Nicolas Jaar’s discography following the release of his 2011 debut album Space is Only Noise has been as impressive as it has been patchy and scarce. Last year, he released Pomegranates, a behemoth of an alternative soundtrack to accompany the 1969 Russian film The Color of Pomegranates. He also issued a series of EPs titled Nymphs, which turned out to constitute a full-length album that wasn’t revealed as such until recently. But for Jaar himself, there was a missing link between those two releases, and that gap sparked Sirens, his most recent body of work.
According to an interview with Pitchfork, Jaar believes Sirens is both his most political and personal album to date – and we can see why. The first hint of the album’s political foundation is the scratch-off cover art, which reveals a 1987 photo of A Logo for America, a piece created by visual artist Alfredo Jaar (Nicolas’ father). An outline of the U.S. appears with the phrase “this is not America” stamped on it – a sentiment shared by many Latinxs who argue that the identity of the American continent encompasses more than the United States.
Jaar weaves the personal and political into the lyrical content of Sirens, too. Several songs carry charged references to the history of Chile during and after the dictatorship established by Augusto Pinochet in the 70s. “No” draws inspiration from the 1988 referendum that ultimately ended Pinochet’s regime. On it, Jaar sings, “Ya dijimos no, pero el sí está en todos…Y nada cambia por estos lados,” suggesting that the Chileans collective consciousness hasn’t seen a radical change since the Pinochet days. “Three Sides of Nazareth,” on the other hand, tackles the murder and torture that Pinochet used as instruments of control. Though the lyrics never feel too straightforward or preachy, they hit hard and separate this collection from the escapism associated with some electronic music. Jaar adds another layer of intimacy with vocal samples of conversations he had with his father as a kid.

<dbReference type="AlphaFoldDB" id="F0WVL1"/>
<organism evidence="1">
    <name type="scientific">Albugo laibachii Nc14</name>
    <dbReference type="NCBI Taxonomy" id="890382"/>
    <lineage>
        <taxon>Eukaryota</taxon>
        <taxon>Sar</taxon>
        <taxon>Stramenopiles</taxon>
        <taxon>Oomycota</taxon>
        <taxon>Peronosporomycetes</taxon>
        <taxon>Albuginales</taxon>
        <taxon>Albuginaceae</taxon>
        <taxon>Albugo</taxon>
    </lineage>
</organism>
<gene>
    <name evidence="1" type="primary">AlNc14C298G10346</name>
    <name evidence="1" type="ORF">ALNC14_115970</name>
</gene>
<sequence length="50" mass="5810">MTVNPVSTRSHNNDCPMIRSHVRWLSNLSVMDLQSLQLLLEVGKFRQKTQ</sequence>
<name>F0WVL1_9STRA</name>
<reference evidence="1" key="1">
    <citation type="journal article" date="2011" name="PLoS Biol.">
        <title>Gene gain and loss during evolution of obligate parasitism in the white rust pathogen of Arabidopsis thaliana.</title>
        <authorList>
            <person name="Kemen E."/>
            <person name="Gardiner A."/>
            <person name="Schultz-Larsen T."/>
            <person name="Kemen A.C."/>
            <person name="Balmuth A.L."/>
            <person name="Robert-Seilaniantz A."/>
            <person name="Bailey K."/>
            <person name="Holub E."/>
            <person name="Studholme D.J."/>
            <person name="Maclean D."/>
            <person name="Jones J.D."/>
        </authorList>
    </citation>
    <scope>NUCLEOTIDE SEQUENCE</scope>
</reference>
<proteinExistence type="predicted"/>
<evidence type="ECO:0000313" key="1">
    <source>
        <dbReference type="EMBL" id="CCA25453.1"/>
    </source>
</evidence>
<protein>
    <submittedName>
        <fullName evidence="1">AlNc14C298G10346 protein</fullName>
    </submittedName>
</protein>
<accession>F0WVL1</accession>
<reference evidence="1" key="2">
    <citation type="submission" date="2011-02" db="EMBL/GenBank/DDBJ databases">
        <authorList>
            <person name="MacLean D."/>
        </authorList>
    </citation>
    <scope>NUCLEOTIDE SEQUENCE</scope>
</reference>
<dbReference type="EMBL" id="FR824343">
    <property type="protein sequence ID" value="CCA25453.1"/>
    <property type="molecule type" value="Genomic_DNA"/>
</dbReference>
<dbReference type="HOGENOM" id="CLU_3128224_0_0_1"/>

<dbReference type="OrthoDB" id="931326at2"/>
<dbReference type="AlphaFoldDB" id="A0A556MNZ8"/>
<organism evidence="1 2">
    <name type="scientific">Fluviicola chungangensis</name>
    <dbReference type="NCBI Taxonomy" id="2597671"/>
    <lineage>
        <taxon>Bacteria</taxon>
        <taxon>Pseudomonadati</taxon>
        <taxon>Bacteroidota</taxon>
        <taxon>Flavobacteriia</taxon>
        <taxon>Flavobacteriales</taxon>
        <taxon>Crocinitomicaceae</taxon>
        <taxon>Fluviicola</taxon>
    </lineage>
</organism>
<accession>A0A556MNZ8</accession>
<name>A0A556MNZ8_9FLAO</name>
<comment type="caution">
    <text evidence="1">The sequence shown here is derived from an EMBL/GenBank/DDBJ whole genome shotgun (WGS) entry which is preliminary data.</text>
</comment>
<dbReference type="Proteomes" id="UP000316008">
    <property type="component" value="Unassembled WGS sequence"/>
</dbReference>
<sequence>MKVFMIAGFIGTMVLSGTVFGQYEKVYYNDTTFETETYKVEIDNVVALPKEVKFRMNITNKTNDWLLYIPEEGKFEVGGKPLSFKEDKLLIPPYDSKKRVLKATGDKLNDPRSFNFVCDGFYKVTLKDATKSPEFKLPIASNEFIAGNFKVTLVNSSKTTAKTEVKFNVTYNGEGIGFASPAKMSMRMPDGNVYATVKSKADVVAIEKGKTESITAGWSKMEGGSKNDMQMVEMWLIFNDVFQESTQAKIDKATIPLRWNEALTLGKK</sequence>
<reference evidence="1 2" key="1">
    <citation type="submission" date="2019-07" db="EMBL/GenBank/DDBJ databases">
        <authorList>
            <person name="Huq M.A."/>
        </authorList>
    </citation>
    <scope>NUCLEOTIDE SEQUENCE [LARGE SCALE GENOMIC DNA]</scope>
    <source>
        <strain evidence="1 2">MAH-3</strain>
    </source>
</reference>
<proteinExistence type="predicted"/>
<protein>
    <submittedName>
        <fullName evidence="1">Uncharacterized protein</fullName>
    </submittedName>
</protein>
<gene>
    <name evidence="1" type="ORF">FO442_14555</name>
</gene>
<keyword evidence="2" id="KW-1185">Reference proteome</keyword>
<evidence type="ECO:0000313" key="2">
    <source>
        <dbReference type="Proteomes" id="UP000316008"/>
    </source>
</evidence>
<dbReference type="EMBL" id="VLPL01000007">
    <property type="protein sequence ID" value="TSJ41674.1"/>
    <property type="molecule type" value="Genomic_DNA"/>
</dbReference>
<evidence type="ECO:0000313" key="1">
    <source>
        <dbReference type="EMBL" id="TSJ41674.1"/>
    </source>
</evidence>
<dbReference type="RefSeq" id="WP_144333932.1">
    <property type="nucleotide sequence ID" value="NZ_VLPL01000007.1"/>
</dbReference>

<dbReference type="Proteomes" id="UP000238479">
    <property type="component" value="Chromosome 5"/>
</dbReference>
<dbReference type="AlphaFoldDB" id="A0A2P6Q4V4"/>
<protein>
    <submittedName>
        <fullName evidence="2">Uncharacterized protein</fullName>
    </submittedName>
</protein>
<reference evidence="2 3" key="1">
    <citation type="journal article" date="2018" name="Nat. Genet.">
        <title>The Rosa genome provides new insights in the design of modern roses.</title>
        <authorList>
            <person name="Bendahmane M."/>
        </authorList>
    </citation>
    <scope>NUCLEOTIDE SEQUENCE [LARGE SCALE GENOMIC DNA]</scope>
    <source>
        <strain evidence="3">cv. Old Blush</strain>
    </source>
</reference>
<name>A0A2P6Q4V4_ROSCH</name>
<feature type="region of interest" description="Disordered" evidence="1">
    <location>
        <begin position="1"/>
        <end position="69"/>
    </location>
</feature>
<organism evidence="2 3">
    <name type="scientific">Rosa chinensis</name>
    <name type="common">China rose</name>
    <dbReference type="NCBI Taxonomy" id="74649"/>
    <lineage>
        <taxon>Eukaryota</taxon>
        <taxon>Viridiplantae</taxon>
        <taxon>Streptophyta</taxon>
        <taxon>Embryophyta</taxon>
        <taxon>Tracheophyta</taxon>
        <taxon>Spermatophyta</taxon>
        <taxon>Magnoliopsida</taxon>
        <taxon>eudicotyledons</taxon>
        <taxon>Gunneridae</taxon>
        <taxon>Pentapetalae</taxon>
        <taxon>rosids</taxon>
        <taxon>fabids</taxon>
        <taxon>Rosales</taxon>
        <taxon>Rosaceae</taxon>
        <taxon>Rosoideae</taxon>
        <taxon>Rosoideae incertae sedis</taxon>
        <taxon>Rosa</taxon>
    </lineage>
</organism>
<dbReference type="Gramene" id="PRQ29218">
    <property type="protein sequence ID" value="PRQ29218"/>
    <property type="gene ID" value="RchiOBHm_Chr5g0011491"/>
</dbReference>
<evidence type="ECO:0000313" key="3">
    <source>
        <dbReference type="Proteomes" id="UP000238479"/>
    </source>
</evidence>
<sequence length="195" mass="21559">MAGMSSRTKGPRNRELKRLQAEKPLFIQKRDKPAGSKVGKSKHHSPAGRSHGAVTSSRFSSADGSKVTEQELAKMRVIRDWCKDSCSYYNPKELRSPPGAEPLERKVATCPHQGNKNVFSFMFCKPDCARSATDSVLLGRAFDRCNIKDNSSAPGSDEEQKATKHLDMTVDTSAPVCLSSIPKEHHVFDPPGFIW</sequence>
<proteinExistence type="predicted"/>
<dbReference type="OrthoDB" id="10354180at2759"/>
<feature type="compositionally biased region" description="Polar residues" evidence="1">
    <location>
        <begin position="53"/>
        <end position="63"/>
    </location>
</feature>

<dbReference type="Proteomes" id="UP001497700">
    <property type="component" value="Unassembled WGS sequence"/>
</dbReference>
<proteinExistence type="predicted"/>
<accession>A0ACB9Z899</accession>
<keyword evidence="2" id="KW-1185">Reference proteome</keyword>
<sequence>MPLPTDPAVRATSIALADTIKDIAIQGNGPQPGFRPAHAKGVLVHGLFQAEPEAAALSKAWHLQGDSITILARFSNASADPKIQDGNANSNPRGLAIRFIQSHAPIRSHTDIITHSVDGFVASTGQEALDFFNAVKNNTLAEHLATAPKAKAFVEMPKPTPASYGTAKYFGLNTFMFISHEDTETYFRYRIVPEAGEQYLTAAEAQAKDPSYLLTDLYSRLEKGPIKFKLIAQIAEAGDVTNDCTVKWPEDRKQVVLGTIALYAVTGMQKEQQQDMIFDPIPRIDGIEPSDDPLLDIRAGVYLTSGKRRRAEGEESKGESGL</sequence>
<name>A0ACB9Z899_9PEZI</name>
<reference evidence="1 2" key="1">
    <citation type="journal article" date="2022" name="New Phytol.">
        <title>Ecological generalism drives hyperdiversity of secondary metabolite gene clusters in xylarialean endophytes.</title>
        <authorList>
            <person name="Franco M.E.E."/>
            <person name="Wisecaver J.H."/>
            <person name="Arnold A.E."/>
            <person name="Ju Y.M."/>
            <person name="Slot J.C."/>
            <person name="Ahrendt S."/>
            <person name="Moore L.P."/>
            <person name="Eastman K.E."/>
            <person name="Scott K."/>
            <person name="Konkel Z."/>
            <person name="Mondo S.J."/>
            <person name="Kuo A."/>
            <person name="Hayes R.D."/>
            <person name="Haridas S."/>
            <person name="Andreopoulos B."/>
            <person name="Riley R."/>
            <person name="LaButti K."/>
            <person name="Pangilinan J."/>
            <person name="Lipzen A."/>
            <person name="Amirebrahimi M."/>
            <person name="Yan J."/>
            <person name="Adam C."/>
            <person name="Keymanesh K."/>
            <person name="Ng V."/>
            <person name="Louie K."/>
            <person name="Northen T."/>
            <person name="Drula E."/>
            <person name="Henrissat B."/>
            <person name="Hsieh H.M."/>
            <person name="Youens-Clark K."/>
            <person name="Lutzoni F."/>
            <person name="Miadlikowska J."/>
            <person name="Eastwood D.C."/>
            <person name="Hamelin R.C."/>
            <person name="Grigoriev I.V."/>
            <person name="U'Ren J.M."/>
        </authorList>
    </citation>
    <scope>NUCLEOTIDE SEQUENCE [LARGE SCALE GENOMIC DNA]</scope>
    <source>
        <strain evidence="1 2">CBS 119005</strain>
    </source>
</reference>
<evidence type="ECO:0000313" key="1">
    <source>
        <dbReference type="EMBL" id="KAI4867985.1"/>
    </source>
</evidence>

Sirens features some of Jaar’s most experimental pieces, as well as some of his most pop-oriented works – and they coexist in perfect harmony. There are lengthy sections of delicate piano strokes and noisy atmospheres on tracks like “Killing Time” and “Leaves,” juxtaposed with the Elvis-like rockabilly of “The Governor,” the cumbia-tinted “No,” and the nod to Suicide’s Alan Vega on “Three Sides of Nazareth.” The album closes out with a doo-wop moment called “History Lesson,” leaving no doubt that the Chilean-American producer can thread pretty much any genre he wants into his music, with an elegance and sophistication that is all his own. And this time, that sophistication isn’t just an artistic exercise; it has a social purpose, too.